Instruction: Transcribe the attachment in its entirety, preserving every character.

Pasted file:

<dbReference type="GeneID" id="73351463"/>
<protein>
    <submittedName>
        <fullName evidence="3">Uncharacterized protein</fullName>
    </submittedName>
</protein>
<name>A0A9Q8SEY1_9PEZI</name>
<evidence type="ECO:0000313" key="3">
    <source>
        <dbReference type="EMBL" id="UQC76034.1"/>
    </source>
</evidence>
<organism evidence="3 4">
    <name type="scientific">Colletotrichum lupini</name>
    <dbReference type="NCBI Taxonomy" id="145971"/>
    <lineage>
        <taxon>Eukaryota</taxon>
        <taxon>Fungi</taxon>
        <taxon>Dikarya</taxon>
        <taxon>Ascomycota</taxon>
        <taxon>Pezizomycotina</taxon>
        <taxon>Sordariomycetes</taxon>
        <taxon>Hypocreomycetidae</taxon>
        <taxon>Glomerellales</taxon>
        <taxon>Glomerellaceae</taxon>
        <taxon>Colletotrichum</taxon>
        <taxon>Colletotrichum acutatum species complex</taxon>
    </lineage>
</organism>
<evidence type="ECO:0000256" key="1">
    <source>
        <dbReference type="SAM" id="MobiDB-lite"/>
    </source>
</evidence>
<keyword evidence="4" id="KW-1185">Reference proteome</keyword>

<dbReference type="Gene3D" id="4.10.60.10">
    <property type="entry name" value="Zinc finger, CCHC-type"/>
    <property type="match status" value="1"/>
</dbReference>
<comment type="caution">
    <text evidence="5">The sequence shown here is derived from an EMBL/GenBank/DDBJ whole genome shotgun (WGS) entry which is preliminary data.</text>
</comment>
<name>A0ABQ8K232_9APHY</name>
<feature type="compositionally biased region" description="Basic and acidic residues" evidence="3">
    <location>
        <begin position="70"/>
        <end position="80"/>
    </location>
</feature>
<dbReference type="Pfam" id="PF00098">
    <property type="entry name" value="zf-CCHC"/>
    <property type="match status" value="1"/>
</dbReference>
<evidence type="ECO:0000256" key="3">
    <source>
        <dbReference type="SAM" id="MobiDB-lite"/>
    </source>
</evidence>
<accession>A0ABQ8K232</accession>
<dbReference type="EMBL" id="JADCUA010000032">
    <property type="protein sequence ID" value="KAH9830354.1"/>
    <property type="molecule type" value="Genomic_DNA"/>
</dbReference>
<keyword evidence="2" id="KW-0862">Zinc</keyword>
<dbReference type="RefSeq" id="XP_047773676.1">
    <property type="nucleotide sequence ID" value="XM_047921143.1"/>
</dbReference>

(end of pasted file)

<dbReference type="GeneID" id="73351463"/>
<protein>
    <submittedName>
        <fullName evidence="3">Uncharacterized protein</fullName>
    </submittedName>
</protein>
<name>A0A9Q8SEY1_9PEZI</name>
<evidence type="ECO:0000313" key="3">
    <source>
        <dbReference type="EMBL" id="UQC76034.1"/>
    </source>
</evidence>
<organism evidence="3 4">
    <name type="scientific">Colletotrichum lupini</name>
    <dbReference type="NCBI Taxonomy" id="145971"/>
    <lineage>
        <taxon>Eukaryota</taxon>
        <taxon>Fungi</taxon>
        <taxon>Dikarya</taxon>
        <taxon>Ascomycota</taxon>
        <taxon>Pezizomycotina</taxon>
        <taxon>Sordariomycetes</taxon>
        <taxon>Hypocreomycetidae</taxon>
        <taxon>Glomerellales</taxon>
        <taxon>Glomerellaceae</taxon>
        <taxon>Colletotrichum</taxon>
        <taxon>Colletotrichum acutatum species complex</taxon>
    </lineage>
</organism>
<evidence type="ECO:0000256" key="1">
    <source>
        <dbReference type="SAM" id="MobiDB-lite"/>
    </source>
</evidence>
<keyword evidence="4" id="KW-1185">Reference proteome</keyword>

<dbReference type="Gene3D" id="4.10.60.10">
    <property type="entry name" value="Zinc finger, CCHC-type"/>
    <property type="match status" value="1"/>
</dbReference>
<comment type="caution">
    <text evidence="5">The sequence shown here is derived from an EMBL/GenBank/DDBJ whole genome shotgun (WGS) entry which is preliminary data.</text>
</comment>
<name>A0ABQ8K232_9APHY</name>
<feature type="compositionally biased region" description="Basic and acidic residues" evidence="3">
    <location>
        <begin position="70"/>
        <end position="80"/>
    </location>
</feature>
<dbReference type="Pfam" id="PF00098">
    <property type="entry name" value="zf-CCHC"/>
    <property type="match status" value="1"/>
</dbReference>
<evidence type="ECO:0000256" key="3">
    <source>
        <dbReference type="SAM" id="MobiDB-lite"/>
    </source>
</evidence>
<accession>A0ABQ8K232</accession>
<dbReference type="EMBL" id="JADCUA010000032">
    <property type="protein sequence ID" value="KAH9830354.1"/>
    <property type="molecule type" value="Genomic_DNA"/>
</dbReference>
<keyword evidence="2" id="KW-0862">Zinc</keyword>
<dbReference type="RefSeq" id="XP_047773676.1">
    <property type="nucleotide sequence ID" value="XM_047921143.1"/>
</dbReference>